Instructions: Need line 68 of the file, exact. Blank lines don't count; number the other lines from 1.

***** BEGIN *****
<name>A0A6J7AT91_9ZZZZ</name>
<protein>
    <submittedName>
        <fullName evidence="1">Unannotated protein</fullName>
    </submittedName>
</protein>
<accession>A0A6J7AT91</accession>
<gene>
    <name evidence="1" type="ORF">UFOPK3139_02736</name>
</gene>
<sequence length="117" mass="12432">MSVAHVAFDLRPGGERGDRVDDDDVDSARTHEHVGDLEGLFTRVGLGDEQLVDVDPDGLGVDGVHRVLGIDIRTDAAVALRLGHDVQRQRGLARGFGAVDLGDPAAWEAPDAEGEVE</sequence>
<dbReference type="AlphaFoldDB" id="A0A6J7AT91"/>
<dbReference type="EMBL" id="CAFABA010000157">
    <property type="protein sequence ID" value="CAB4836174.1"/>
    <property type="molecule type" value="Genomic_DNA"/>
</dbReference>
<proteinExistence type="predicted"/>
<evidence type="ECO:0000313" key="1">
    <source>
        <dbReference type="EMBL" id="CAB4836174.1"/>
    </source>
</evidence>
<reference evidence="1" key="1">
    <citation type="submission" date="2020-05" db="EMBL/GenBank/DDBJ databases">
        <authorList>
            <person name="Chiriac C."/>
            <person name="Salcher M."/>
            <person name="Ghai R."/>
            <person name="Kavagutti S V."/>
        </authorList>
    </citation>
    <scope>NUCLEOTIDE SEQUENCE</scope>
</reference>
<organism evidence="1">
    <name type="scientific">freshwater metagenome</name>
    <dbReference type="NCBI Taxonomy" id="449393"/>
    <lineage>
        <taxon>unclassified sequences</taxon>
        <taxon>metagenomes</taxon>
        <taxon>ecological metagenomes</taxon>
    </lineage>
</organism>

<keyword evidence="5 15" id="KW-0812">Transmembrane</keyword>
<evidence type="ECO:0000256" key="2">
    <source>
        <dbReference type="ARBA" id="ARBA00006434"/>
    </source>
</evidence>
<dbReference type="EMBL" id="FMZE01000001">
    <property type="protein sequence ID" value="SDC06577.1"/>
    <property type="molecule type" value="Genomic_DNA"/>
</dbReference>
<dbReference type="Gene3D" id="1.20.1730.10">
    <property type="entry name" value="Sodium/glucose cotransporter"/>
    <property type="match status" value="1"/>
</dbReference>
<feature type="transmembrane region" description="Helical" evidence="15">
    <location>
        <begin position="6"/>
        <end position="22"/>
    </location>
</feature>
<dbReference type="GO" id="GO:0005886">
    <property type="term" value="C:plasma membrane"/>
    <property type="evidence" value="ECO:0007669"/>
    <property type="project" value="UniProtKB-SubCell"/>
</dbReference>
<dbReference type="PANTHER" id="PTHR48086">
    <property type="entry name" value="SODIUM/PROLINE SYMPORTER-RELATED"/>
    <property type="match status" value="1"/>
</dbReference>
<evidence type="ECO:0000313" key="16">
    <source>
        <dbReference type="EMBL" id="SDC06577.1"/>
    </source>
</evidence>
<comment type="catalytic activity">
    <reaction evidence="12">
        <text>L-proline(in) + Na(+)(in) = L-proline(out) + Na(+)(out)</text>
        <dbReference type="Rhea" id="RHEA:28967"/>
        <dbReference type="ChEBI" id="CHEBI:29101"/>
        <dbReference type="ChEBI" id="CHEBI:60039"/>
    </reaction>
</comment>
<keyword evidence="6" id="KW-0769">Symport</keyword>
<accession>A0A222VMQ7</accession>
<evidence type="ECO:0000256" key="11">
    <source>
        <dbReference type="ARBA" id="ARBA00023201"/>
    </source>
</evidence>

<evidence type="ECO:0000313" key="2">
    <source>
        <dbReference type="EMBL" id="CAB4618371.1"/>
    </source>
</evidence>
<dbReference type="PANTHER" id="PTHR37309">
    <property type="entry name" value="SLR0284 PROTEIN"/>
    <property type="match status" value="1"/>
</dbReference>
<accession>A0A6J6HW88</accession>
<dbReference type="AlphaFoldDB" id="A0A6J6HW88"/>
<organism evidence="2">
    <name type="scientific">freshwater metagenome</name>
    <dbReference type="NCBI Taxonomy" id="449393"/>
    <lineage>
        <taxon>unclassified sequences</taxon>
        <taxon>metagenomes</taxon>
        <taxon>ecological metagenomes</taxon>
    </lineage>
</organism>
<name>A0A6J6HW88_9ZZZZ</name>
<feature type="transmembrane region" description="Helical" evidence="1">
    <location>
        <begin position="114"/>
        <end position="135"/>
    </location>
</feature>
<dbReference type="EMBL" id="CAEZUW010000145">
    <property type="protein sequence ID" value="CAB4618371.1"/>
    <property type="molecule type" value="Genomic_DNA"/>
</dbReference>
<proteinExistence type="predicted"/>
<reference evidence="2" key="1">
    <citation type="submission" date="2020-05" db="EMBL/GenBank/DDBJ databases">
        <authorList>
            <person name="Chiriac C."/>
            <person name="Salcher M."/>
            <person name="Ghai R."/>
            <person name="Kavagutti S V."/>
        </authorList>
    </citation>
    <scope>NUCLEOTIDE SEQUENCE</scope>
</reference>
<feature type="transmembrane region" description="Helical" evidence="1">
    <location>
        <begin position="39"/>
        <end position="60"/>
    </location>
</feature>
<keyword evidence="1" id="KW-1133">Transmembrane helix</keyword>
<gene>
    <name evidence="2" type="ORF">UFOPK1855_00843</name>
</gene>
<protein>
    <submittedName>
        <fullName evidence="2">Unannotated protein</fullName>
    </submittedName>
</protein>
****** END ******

<dbReference type="PANTHER" id="PTHR48086">